Chasing fate on Route number 8.

Well, if you ever plan to cycle west
Try take my way
That’s the bikeway
That’s the best
Chase your fate on route number 8.

Well, it winds from Cardiff to Anglesey
More than two hundred miles all the way
Please shut the gate on route number 8.

Well, it goes from the Senedd
Up to Tongwynlais
Merthyr Tydfil looks oh so pretty
You’ll see Rhyader
And Machynlleth, Powys
Barmouth, Snowdonia
Don’t forget Porthmadog
Caernavon, Bangor, Menai Bridge

Would you get hip to this kindly tip
And go take that Ynys Mon trip?
Don’t burn your pate on Route number 8

(Sorry Chuck!)

Day 1. Cheltenham – St Briavels – 60km

First objective is to correct the fact that I’ve never stayed in St Briavels YHA, an ancient Norman castle, with turrets, moat etc. I faffed around sorting the kit and packing and only left home at 3pm. Even with this delay, after an hour I realised I was without a pump. So I determined not to detour onto the cycle paths within the Forest of Dean, but aim to get to Cinderford and then Coleford early enough to purchase a replacement. In Coleford I was in luck, and got a cheap-as-chips plastic job that hopefully I wouldn’t need, but would serve in emergency.

St Briavels is superficially impressive, but the YHA just can’t quite sustain the grandeur of these places. They get homogenised to hostel-standard, sadly. I meet a bloke my age who is planning to cycle 600km in a two day audax. Hmn.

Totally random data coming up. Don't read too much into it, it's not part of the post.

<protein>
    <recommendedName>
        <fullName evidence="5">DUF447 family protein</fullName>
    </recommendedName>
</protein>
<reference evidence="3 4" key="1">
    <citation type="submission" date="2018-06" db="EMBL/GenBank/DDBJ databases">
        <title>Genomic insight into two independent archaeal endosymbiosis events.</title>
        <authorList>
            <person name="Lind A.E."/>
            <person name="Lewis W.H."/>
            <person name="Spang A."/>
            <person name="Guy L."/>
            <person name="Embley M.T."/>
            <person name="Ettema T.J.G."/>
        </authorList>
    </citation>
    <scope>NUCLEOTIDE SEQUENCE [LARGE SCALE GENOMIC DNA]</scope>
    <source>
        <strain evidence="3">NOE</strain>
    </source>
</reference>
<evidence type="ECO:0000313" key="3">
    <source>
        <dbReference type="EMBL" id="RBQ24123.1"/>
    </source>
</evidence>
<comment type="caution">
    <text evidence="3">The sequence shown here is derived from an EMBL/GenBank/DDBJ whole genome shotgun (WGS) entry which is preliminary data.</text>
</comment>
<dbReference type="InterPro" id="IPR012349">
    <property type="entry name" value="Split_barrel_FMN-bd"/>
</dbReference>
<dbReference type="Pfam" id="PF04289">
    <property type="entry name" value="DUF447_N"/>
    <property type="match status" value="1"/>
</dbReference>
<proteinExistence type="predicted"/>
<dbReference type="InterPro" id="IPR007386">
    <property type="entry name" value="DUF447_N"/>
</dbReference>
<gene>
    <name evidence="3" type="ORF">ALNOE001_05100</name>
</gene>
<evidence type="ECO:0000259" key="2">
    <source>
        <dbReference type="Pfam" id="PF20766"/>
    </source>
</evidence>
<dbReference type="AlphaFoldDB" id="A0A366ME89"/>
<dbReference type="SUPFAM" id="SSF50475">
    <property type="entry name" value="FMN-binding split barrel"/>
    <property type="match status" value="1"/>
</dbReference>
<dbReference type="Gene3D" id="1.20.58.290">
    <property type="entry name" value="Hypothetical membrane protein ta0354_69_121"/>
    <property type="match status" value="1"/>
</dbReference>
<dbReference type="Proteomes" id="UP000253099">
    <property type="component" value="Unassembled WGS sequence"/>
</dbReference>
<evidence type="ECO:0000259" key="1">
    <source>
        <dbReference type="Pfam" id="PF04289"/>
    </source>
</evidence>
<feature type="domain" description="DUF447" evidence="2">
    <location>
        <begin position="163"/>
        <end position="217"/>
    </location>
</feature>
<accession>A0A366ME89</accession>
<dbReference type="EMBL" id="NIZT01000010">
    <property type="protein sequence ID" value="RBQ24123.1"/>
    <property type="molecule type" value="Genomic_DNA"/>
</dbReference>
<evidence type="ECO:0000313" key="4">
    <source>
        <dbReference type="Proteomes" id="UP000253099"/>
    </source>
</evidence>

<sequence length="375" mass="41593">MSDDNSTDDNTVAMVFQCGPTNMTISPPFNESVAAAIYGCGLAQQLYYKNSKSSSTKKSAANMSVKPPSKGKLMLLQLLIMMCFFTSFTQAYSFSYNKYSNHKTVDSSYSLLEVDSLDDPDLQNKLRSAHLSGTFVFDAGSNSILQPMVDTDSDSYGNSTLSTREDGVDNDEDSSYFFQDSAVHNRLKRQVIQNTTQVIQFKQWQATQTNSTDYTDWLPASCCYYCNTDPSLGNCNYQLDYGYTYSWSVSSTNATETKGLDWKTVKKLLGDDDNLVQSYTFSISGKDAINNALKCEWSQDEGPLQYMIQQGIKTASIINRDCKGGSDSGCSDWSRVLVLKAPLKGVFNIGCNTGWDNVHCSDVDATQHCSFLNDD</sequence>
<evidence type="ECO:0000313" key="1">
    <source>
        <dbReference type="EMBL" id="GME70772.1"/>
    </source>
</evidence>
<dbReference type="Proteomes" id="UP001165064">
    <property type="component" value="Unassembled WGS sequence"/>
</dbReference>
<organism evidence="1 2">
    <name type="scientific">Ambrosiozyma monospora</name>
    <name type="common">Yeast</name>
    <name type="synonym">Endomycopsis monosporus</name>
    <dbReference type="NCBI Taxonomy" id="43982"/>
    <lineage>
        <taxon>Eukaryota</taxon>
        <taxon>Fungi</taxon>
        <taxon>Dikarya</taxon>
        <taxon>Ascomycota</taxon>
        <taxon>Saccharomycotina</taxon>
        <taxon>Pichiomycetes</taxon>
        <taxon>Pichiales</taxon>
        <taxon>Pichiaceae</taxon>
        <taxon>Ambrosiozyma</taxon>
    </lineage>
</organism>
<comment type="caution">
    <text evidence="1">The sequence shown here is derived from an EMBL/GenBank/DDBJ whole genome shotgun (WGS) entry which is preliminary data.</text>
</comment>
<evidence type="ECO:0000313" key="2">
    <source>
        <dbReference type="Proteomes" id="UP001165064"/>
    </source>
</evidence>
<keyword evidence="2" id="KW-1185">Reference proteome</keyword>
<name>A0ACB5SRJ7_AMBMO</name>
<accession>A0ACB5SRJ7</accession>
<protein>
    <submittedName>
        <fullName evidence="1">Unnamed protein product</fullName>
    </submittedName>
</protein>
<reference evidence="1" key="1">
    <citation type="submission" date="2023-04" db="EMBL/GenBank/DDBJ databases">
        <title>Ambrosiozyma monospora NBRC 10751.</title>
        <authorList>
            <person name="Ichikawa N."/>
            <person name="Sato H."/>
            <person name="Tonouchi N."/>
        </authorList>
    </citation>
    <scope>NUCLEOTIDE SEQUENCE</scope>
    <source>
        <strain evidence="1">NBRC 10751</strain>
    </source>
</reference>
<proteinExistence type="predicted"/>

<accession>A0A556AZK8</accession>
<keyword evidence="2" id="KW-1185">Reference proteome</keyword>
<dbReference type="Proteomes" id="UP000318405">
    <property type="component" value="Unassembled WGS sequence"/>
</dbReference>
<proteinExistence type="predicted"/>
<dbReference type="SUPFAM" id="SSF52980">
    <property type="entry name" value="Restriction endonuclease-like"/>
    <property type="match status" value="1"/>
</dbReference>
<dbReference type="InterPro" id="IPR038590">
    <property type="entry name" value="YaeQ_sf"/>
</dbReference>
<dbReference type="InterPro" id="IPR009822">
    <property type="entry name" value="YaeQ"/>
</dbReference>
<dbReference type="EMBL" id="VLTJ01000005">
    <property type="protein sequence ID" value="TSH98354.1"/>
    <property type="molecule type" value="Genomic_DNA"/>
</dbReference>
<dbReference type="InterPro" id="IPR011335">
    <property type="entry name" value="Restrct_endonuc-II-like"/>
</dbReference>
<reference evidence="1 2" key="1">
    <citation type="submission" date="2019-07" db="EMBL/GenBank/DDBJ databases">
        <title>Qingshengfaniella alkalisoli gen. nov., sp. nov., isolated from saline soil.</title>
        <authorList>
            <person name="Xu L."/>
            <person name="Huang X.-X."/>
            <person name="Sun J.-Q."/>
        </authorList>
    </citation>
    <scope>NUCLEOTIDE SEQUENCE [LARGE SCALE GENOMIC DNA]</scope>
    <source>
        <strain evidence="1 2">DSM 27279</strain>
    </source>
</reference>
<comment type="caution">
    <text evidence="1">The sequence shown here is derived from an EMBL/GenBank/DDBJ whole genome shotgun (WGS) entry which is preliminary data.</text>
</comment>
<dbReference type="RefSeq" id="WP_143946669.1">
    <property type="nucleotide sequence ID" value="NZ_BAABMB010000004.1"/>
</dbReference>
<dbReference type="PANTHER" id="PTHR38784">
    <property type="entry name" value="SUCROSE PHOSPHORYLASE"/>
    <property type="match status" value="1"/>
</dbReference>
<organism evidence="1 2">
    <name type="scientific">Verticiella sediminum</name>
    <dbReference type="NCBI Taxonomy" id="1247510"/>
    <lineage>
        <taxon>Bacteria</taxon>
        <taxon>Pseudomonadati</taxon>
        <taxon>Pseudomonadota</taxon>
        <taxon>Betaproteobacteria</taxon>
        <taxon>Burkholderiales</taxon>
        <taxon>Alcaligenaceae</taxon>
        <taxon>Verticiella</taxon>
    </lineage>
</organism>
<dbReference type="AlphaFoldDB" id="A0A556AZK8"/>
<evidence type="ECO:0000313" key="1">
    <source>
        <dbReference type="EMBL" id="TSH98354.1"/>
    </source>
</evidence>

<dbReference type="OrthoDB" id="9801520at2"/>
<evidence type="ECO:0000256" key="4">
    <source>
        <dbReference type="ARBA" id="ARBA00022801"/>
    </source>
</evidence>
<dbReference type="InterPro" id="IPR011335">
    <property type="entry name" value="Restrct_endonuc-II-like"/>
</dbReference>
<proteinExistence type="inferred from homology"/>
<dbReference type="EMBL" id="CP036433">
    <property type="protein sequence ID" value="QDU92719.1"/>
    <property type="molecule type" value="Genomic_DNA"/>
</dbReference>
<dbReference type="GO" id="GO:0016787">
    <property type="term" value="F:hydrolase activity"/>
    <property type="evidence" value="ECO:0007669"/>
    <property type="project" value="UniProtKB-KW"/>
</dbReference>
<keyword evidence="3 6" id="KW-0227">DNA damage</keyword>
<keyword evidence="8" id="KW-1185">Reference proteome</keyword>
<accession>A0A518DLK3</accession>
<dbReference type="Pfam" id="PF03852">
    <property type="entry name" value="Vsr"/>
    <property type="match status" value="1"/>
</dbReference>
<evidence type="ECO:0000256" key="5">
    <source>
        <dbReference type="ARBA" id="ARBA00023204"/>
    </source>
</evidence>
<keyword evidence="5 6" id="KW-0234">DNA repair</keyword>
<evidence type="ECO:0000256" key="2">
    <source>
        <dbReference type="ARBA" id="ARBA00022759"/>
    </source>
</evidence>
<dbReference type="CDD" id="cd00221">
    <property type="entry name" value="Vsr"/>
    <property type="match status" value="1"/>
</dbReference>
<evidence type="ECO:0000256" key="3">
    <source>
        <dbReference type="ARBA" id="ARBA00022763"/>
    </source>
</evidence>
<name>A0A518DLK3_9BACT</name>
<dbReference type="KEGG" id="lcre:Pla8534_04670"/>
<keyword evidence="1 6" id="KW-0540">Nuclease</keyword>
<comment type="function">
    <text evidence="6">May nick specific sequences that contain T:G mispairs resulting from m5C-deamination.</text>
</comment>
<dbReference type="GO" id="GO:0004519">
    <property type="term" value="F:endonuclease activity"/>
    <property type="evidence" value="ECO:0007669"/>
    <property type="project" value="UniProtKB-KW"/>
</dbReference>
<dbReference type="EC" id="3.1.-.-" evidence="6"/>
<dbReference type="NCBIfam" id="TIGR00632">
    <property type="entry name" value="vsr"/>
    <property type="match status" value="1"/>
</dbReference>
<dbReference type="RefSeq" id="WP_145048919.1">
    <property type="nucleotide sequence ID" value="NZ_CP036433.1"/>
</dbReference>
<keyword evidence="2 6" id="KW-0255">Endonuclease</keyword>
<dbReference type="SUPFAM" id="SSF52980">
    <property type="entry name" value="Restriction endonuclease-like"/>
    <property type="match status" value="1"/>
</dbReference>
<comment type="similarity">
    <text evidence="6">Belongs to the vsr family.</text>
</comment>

Day 2. St Briavels – Three Cocks – 80km, 1417m

I still don’t really have a plan, but I figure I’ll aim to pick up a cycle route going north. After significant dither I’d decided to keep the road tyres which means speed and comfort, but not much flexibility to go off road. I see there’s a route 42 out of Abergavenny, so decide I’ll go for that rather than following the canal to Brecon. I follow the Wye initially, but get lost on the way to Monmouth, so skip that and get to Abergavenny by lunchtime. Then along the Honddu valley to Capel-y-ffin. A haul up and over the pass, where I decide to miss Hay-on-Wye and instead look for a campsite to the west, which I find at Newcourt (SO 19455 36810). Which is handy for Three Cocks.

Day 3. Three Cocks – Hafren Forest (SN 86135 87640) 91km, 1400m

The route 8 is right by the campsite and I’ve seen it goes to Barmouth, which I’m aiming for and then maybe further. So today I just follow that route all day. It’s sunny and the cycling seems OK. In the end I wild-camp in the forest: it’s the easiest thing to do and I go a great deal further into the woods than is really necessary. Mostly the route has followed the Wye upstream, but at some point it switches allegiance to the Severn. Both rise close to each other.

Day 3. Hafren Forest – Barmouth Estuary. 109km 1385m

First task of the day is to haul over the rest of the hill to Machynlleth. I get there in reasonable time, being fresh for the climb. I enjoy a second breakfast, and sort out the maps on my phone by poncing on the HSBC wifi. I decide to deviate off the route 8 here, and follow the river Dovey down to Aberdovey, where I walk along the beach to Tywyn. I was worried the bike would sink into the sands, but I found the Goldilocks line: neither too wet nor too dry, and the bike happily rolled along. Despite walking into the teeth of a strong breeze, the beach was as lovely as ever.